Before the First World War, six bright young things at the Slade School - C.R.W. Nevinson, Stanley Spencer, Mark Gertler, Dora Carrington, David Bomberg and Paul Nash - faced a unique challenge: how to be modern.
This summer the Dulwich Picture Gallery mounts a show of work by early 20th-century artists C.R.W. Nevinson, Stanley Spencer, Mark Gertler, Dora Carrington, David Bomberg and Paul Nash, a group referred to by Henry Tonks, their drawing tutor at the Slade, as the school’s ‘last crisis of brilliance’.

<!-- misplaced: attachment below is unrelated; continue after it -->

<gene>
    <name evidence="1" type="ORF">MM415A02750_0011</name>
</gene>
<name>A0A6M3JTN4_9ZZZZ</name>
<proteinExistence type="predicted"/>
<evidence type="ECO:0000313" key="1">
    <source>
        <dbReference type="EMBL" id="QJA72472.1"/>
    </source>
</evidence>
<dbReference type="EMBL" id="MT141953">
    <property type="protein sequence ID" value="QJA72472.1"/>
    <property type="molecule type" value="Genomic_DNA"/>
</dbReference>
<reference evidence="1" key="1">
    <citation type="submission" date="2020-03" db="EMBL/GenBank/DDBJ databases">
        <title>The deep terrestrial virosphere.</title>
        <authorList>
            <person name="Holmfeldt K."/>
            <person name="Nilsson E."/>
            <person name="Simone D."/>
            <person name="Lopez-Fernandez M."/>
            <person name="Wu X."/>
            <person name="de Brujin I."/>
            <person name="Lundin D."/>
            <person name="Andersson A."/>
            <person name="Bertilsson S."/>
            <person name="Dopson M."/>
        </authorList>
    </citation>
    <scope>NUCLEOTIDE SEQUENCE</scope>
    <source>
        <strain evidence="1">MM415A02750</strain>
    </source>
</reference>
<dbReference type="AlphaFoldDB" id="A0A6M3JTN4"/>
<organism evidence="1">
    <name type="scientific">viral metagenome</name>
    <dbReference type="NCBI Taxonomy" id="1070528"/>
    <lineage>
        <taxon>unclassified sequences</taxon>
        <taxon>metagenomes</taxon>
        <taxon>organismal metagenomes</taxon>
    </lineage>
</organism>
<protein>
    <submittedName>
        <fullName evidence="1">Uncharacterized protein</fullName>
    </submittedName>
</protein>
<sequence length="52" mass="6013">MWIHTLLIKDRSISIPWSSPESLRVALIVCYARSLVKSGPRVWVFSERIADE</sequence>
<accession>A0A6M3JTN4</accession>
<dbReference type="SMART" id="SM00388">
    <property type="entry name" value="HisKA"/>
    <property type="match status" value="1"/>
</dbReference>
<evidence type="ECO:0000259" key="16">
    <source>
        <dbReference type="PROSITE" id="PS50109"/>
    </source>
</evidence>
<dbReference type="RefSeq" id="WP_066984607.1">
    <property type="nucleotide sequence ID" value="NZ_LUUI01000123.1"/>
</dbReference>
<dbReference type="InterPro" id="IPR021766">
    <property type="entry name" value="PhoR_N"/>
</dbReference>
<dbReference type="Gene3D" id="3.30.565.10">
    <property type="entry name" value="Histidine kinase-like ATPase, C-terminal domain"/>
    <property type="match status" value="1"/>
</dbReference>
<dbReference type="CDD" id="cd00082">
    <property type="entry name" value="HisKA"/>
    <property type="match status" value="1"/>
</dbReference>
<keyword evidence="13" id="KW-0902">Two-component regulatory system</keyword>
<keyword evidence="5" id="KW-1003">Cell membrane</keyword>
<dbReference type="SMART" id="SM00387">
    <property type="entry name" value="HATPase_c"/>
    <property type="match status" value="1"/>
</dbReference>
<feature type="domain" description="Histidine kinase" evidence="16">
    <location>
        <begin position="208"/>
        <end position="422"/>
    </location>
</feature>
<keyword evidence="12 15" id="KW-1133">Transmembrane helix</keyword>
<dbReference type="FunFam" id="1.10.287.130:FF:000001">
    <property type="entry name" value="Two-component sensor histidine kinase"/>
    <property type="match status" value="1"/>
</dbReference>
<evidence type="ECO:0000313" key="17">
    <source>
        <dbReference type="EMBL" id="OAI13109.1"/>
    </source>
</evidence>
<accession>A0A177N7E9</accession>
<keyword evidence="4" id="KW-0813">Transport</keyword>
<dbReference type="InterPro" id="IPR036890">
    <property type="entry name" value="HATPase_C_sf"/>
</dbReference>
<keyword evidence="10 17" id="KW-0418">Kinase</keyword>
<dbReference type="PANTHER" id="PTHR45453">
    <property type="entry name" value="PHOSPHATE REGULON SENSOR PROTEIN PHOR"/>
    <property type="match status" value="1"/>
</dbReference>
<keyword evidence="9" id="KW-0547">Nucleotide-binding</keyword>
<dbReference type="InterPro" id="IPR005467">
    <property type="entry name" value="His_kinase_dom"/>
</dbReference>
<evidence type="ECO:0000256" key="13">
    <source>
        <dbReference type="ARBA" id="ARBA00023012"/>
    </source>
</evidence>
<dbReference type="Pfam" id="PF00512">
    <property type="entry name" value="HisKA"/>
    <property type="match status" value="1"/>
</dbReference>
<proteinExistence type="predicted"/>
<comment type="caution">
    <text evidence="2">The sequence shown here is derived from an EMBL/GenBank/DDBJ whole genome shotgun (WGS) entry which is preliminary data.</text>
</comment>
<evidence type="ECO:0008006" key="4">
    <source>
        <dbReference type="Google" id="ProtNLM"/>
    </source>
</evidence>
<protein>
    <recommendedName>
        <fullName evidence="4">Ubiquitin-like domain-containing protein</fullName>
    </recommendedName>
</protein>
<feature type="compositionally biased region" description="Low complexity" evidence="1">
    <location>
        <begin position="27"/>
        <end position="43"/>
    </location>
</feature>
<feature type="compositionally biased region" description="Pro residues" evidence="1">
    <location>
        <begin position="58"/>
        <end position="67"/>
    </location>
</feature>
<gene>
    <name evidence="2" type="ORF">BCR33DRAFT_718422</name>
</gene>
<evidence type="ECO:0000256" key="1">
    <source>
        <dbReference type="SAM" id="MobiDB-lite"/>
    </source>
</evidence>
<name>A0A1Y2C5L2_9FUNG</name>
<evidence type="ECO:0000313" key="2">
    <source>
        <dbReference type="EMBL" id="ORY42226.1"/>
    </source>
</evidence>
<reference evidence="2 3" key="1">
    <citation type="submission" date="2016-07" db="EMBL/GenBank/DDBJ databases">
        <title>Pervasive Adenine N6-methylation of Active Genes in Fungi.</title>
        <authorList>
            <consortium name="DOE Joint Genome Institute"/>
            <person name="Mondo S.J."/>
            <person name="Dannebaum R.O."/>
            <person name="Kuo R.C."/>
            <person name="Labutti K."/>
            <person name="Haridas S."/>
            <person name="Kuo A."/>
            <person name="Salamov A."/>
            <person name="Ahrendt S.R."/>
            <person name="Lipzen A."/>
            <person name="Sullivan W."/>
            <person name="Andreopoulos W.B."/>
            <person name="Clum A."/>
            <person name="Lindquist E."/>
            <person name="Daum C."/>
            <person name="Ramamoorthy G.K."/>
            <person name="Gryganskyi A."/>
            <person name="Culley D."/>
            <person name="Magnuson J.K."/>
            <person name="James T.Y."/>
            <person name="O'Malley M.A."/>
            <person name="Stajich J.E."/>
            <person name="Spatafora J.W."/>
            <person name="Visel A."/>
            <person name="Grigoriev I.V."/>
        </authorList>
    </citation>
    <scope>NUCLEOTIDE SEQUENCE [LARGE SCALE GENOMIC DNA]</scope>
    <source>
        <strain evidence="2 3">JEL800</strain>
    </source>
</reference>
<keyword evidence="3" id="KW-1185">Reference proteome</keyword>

The show’s curator David Boyd Haycock suggests that the very challenges facing artists immediately before the First World War led them to excel: ‘This generation faced an exciting yet daunting problem: how to be modern. How to respond to the Post-Impressionism of Van Gogh, Gauguin, Matisse and Picasso or the Futurism of Marinetti whilst remaining loyal to the traditions of Western art they had imbued under Tonks’s eye. Squaring that circle is the great contribution these six figures would make to British art in the first half of the 20th century.’